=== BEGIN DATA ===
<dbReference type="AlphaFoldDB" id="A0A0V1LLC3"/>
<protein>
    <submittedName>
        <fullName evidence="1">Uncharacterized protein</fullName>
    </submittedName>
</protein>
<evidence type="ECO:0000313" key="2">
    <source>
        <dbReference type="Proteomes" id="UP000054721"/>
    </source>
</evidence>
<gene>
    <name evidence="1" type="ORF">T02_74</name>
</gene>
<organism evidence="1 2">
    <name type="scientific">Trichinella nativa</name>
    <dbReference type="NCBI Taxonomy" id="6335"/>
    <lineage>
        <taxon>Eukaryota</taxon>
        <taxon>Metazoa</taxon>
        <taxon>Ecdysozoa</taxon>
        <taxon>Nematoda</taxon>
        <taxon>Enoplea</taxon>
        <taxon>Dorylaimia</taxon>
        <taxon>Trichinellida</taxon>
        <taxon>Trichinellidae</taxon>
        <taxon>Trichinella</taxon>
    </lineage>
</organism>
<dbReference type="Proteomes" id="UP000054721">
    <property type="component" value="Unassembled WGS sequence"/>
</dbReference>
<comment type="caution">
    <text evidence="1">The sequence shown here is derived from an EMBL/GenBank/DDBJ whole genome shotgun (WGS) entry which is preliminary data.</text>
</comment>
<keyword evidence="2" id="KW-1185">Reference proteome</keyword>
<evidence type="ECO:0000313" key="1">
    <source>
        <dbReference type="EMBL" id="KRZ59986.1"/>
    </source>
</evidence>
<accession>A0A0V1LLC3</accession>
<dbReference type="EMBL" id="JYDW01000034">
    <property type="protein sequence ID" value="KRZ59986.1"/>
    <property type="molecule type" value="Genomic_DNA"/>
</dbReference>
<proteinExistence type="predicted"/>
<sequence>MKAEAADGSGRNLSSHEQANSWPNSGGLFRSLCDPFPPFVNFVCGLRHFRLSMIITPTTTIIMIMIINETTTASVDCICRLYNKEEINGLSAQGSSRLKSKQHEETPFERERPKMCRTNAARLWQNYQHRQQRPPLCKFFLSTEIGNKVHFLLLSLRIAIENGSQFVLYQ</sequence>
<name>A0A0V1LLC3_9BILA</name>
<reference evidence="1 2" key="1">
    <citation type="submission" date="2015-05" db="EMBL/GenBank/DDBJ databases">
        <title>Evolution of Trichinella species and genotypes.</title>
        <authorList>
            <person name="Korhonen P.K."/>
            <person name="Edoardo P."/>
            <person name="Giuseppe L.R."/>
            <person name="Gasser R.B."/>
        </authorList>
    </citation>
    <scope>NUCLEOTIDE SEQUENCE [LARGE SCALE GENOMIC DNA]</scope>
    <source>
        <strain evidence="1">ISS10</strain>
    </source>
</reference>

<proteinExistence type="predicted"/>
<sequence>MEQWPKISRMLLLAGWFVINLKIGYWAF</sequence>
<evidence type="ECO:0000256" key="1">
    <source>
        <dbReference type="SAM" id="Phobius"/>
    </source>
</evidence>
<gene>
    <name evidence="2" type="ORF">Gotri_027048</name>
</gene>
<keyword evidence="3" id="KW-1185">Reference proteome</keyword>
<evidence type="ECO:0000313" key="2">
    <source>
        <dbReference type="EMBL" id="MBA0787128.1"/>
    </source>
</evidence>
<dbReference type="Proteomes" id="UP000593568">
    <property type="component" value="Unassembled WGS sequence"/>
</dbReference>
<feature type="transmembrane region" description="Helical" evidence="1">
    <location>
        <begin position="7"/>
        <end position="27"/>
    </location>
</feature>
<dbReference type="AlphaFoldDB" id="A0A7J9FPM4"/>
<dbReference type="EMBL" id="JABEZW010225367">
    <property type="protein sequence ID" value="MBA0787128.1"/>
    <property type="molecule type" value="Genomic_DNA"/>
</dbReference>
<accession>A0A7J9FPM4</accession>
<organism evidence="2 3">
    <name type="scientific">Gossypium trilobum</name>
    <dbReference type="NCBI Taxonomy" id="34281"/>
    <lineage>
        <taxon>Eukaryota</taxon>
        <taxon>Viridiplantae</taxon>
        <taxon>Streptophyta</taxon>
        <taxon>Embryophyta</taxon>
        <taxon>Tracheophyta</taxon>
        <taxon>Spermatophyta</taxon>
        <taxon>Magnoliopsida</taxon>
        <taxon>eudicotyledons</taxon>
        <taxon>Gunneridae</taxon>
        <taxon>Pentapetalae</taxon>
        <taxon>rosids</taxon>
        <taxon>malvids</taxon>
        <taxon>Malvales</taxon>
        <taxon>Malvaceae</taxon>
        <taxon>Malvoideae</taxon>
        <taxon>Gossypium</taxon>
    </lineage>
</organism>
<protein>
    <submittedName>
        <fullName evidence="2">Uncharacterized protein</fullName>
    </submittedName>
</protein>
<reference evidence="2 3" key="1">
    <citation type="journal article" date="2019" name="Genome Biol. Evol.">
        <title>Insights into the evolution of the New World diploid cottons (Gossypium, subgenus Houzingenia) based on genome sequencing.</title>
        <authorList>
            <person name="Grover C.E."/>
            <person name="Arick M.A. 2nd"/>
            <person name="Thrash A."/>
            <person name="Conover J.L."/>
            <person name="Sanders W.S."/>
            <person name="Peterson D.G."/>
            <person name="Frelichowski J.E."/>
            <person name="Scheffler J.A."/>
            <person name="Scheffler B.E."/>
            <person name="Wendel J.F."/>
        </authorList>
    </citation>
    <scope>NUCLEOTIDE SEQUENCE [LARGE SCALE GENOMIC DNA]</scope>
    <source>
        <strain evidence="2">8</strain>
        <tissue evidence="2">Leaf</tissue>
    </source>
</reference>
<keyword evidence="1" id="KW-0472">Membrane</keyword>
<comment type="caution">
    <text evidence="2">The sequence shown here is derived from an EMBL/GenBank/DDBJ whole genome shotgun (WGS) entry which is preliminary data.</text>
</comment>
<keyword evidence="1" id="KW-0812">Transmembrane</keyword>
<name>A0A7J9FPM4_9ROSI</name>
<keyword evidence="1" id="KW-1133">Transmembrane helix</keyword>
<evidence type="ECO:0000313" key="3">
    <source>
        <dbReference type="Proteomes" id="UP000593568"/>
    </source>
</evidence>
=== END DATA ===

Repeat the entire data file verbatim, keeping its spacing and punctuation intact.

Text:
<dbReference type="AlphaFoldDB" id="A0A0V1LLC3"/>
<protein>
    <submittedName>
        <fullName evidence="1">Uncharacterized protein</fullName>
    </submittedName>
</protein>
<evidence type="ECO:0000313" key="2">
    <source>
        <dbReference type="Proteomes" id="UP000054721"/>
    </source>
</evidence>
<gene>
    <name evidence="1" type="ORF">T02_74</name>
</gene>
<organism evidence="1 2">
    <name type="scientific">Trichinella nativa</name>
    <dbReference type="NCBI Taxonomy" id="6335"/>
    <lineage>
        <taxon>Eukaryota</taxon>
        <taxon>Metazoa</taxon>
        <taxon>Ecdysozoa</taxon>
        <taxon>Nematoda</taxon>
        <taxon>Enoplea</taxon>
        <taxon>Dorylaimia</taxon>
        <taxon>Trichinellida</taxon>
        <taxon>Trichinellidae</taxon>
        <taxon>Trichinella</taxon>
    </lineage>
</organism>
<dbReference type="Proteomes" id="UP000054721">
    <property type="component" value="Unassembled WGS sequence"/>
</dbReference>
<comment type="caution">
    <text evidence="1">The sequence shown here is derived from an EMBL/GenBank/DDBJ whole genome shotgun (WGS) entry which is preliminary data.</text>
</comment>
<keyword evidence="2" id="KW-1185">Reference proteome</keyword>
<evidence type="ECO:0000313" key="1">
    <source>
        <dbReference type="EMBL" id="KRZ59986.1"/>
    </source>
</evidence>
<accession>A0A0V1LLC3</accession>
<dbReference type="EMBL" id="JYDW01000034">
    <property type="protein sequence ID" value="KRZ59986.1"/>
    <property type="molecule type" value="Genomic_DNA"/>
</dbReference>
<proteinExistence type="predicted"/>
<sequence>MKAEAADGSGRNLSSHEQANSWPNSGGLFRSLCDPFPPFVNFVCGLRHFRLSMIITPTTTIIMIMIINETTTASVDCICRLYNKEEINGLSAQGSSRLKSKQHEETPFERERPKMCRTNAARLWQNYQHRQQRPPLCKFFLSTEIGNKVHFLLLSLRIAIENGSQFVLYQ</sequence>
<name>A0A0V1LLC3_9BILA</name>
<reference evidence="1 2" key="1">
    <citation type="submission" date="2015-05" db="EMBL/GenBank/DDBJ databases">
        <title>Evolution of Trichinella species and genotypes.</title>
        <authorList>
            <person name="Korhonen P.K."/>
            <person name="Edoardo P."/>
            <person name="Giuseppe L.R."/>
            <person name="Gasser R.B."/>
        </authorList>
    </citation>
    <scope>NUCLEOTIDE SEQUENCE [LARGE SCALE GENOMIC DNA]</scope>
    <source>
        <strain evidence="1">ISS10</strain>
    </source>
</reference>

<proteinExistence type="predicted"/>
<sequence>MEQWPKISRMLLLAGWFVINLKIGYWAF</sequence>
<evidence type="ECO:0000256" key="1">
    <source>
        <dbReference type="SAM" id="Phobius"/>
    </source>
</evidence>
<gene>
    <name evidence="2" type="ORF">Gotri_027048</name>
</gene>
<keyword evidence="3" id="KW-1185">Reference proteome</keyword>
<evidence type="ECO:0000313" key="2">
    <source>
        <dbReference type="EMBL" id="MBA0787128.1"/>
    </source>
</evidence>
<dbReference type="Proteomes" id="UP000593568">
    <property type="component" value="Unassembled WGS sequence"/>
</dbReference>
<feature type="transmembrane region" description="Helical" evidence="1">
    <location>
        <begin position="7"/>
        <end position="27"/>
    </location>
</feature>
<dbReference type="AlphaFoldDB" id="A0A7J9FPM4"/>
<dbReference type="EMBL" id="JABEZW010225367">
    <property type="protein sequence ID" value="MBA0787128.1"/>
    <property type="molecule type" value="Genomic_DNA"/>
</dbReference>
<accession>A0A7J9FPM4</accession>
<organism evidence="2 3">
    <name type="scientific">Gossypium trilobum</name>
    <dbReference type="NCBI Taxonomy" id="34281"/>
    <lineage>
        <taxon>Eukaryota</taxon>
        <taxon>Viridiplantae</taxon>
        <taxon>Streptophyta</taxon>
        <taxon>Embryophyta</taxon>
        <taxon>Tracheophyta</taxon>
        <taxon>Spermatophyta</taxon>
        <taxon>Magnoliopsida</taxon>
        <taxon>eudicotyledons</taxon>
        <taxon>Gunneridae</taxon>
        <taxon>Pentapetalae</taxon>
        <taxon>rosids</taxon>
        <taxon>malvids</taxon>
        <taxon>Malvales</taxon>
        <taxon>Malvaceae</taxon>
        <taxon>Malvoideae</taxon>
        <taxon>Gossypium</taxon>
    </lineage>
</organism>
<protein>
    <submittedName>
        <fullName evidence="2">Uncharacterized protein</fullName>
    </submittedName>
</protein>
<reference evidence="2 3" key="1">
    <citation type="journal article" date="2019" name="Genome Biol. Evol.">
        <title>Insights into the evolution of the New World diploid cottons (Gossypium, subgenus Houzingenia) based on genome sequencing.</title>
        <authorList>
            <person name="Grover C.E."/>
            <person name="Arick M.A. 2nd"/>
            <person name="Thrash A."/>
            <person name="Conover J.L."/>
            <person name="Sanders W.S."/>
            <person name="Peterson D.G."/>
            <person name="Frelichowski J.E."/>
            <person name="Scheffler J.A."/>
            <person name="Scheffler B.E."/>
            <person name="Wendel J.F."/>
        </authorList>
    </citation>
    <scope>NUCLEOTIDE SEQUENCE [LARGE SCALE GENOMIC DNA]</scope>
    <source>
        <strain evidence="2">8</strain>
        <tissue evidence="2">Leaf</tissue>
    </source>
</reference>
<keyword evidence="1" id="KW-0472">Membrane</keyword>
<comment type="caution">
    <text evidence="2">The sequence shown here is derived from an EMBL/GenBank/DDBJ whole genome shotgun (WGS) entry which is preliminary data.</text>
</comment>
<keyword evidence="1" id="KW-0812">Transmembrane</keyword>
<name>A0A7J9FPM4_9ROSI</name>
<keyword evidence="1" id="KW-1133">Transmembrane helix</keyword>
<evidence type="ECO:0000313" key="3">
    <source>
        <dbReference type="Proteomes" id="UP000593568"/>
    </source>
</evidence>